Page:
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Expert Opin Med Diagn. 2012 Mar;6(2):131-138.

Multianalyte assay systems in the differential diagnosis of ovarian cancer.

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University of Pittsburgh Cancer Institute, Hillman Cancer Center, 5117 Centre Avenue 1.18, Pittsburgh, PA, 15213 ; Department of Medicine, School of Medicine, University of Pittsburgh, 1218 Scaife Hall, 3550 Terrace Street, Pittsburgh, PA 15213.



The efficient triage of women diagnosed with a pelvic mass presents a current area of unmet need. Unnecessary surgical intervention performed on patients at a decreased risk of malignancy represents a significant source of preventable morbidity, anxiety and cost. Likewise, delayed or overlooked referral of patients harboring malignant tumors is strongly associated with diminished outcomes. Current tools including imaging modalities and the CA 125 blood test are of insufficient accuracy to overcome these challenges. The use of multianalyte assays systems which include additional biomarkers capable of complementing the performance of CA 125 may offer the best hope of improvement.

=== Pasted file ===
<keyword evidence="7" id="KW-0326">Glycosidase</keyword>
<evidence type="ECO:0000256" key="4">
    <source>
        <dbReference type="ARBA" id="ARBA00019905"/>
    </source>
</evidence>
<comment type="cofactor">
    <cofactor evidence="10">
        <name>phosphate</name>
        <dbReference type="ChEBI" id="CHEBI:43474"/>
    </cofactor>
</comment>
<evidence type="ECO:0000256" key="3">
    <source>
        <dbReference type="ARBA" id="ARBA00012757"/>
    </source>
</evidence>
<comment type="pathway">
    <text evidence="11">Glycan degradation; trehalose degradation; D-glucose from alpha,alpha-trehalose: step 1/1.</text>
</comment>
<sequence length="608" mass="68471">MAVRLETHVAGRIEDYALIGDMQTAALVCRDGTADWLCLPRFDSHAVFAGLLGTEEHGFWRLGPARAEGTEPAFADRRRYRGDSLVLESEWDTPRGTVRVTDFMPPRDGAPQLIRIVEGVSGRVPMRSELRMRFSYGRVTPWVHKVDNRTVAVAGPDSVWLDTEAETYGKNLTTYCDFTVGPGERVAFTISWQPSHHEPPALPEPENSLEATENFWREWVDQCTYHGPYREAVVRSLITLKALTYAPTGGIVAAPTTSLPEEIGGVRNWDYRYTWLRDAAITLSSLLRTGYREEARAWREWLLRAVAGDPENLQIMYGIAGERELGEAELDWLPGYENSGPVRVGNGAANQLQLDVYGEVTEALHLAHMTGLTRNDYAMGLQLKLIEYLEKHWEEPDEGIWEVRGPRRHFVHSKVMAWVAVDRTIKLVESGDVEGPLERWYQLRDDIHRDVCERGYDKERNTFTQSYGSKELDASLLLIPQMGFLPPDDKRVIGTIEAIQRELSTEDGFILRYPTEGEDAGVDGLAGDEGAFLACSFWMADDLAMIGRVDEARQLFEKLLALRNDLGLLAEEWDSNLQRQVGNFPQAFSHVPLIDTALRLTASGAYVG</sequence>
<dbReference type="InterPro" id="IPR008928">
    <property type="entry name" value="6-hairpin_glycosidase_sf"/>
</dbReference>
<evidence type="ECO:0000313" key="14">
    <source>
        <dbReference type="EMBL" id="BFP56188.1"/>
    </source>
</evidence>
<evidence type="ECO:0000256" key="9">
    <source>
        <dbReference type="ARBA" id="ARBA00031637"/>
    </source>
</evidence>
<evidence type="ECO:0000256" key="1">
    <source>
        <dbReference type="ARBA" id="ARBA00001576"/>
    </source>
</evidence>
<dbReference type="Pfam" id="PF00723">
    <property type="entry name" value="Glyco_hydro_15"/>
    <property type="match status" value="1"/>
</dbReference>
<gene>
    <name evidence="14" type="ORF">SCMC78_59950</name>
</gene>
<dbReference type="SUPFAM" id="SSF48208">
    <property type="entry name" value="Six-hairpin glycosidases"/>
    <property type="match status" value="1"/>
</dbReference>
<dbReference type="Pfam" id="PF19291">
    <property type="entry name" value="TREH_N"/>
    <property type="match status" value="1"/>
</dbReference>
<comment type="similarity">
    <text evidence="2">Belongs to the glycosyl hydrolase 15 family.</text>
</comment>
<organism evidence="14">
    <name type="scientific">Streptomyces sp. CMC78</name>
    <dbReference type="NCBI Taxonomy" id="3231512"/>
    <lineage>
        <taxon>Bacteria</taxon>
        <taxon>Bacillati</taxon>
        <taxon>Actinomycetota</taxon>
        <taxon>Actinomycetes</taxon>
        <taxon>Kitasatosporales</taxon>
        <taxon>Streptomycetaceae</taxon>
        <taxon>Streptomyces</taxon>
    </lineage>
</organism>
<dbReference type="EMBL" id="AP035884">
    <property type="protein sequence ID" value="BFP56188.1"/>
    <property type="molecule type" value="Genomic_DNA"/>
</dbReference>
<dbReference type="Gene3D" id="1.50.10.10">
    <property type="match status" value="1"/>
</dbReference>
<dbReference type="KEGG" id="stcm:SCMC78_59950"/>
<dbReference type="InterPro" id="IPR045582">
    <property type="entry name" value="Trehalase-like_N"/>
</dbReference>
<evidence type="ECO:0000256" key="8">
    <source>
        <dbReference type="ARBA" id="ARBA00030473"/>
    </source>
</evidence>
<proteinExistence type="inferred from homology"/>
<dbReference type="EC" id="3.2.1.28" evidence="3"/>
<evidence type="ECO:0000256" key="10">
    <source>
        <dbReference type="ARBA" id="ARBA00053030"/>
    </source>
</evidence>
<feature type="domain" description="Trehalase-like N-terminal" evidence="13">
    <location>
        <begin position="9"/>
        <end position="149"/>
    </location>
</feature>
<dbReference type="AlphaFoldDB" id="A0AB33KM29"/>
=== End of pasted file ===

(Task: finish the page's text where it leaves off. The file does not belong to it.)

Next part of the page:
Recent findings regarding the use of multianalyte biomarker panels for the differential diagnosis of a pelvic mass are reviewed and discussed. Particular attention is paid to to the FDA approved ROMA and OVA1 tests. The development, validation, recent evaluation and comparative performances of these two tests are reviewed in detail.


The performances achieved by the ROMA and OVA1 diagnostic tests represent significant milestones in the application of multianalyte assay systems into standard clinical practice. The overall impact and cost-effectiveness of widespread clinical use of these tools remains to be evaluated.


OVA1; ROMA; biomarker; multianalyte; ovarian cancer; pelvic mass

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